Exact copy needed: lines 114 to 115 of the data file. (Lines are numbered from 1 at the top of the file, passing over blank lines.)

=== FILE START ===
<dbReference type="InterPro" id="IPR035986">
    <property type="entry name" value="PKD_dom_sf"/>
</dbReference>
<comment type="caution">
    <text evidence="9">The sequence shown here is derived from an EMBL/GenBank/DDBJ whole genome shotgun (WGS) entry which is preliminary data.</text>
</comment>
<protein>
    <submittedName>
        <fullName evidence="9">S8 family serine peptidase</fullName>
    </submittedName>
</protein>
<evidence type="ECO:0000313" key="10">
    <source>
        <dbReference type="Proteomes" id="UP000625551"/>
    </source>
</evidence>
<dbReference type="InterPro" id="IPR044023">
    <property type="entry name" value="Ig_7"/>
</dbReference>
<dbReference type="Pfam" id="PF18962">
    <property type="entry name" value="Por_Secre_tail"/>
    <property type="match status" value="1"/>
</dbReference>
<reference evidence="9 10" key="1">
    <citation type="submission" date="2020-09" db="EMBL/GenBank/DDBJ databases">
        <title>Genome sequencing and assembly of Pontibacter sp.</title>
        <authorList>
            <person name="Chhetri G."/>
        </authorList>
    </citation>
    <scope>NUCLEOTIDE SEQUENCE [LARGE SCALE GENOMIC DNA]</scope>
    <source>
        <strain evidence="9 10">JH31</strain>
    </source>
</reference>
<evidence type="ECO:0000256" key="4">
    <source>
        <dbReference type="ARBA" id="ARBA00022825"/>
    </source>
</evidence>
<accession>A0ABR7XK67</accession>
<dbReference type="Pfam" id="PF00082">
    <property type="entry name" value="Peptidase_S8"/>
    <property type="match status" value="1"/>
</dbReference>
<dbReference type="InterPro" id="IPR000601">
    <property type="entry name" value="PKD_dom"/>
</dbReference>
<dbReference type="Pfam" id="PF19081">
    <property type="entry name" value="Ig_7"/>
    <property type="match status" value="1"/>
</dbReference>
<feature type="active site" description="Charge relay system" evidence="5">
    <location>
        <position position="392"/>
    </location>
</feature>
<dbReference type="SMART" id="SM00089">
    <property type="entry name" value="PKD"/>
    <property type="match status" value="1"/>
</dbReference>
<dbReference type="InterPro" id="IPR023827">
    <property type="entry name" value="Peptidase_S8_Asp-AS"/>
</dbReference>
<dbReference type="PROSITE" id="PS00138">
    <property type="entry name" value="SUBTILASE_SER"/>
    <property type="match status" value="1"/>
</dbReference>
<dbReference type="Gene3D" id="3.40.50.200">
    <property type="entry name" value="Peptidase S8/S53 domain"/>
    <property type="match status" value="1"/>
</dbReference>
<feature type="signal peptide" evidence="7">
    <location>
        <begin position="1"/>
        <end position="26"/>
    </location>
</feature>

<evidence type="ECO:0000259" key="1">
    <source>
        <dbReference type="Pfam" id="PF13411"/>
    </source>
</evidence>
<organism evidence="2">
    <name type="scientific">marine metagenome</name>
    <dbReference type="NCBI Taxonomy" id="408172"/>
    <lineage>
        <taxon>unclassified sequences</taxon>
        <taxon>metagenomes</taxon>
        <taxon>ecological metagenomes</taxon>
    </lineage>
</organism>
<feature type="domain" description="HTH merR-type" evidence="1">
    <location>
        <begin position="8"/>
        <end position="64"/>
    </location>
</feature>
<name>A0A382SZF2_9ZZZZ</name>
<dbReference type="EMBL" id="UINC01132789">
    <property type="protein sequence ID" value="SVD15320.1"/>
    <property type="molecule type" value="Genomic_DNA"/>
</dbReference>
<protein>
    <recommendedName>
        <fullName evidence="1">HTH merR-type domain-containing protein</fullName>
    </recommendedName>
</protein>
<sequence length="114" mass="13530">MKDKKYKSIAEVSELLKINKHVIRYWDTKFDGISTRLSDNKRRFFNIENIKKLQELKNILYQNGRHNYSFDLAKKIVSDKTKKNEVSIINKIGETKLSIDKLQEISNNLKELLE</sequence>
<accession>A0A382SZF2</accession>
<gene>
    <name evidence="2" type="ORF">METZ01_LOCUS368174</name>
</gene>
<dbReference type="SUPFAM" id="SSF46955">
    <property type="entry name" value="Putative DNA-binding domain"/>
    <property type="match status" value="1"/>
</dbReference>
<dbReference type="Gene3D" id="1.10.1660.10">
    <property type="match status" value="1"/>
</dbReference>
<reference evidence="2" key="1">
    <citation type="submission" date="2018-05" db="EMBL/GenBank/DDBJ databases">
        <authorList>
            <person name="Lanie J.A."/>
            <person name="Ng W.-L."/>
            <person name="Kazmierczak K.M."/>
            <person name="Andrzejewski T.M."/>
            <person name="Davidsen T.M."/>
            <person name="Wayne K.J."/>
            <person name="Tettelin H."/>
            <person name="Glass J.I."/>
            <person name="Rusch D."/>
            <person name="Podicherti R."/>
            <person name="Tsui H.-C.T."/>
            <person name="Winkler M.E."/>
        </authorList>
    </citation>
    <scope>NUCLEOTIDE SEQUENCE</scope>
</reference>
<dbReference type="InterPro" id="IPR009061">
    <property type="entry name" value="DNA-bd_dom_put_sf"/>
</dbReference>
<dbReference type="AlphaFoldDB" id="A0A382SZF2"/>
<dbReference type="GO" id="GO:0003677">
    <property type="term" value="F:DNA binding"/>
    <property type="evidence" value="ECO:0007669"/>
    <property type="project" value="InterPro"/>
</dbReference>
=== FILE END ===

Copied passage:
<dbReference type="SUPFAM" id="SSF46955">
    <property type="entry name" value="Putative DNA-binding domain"/>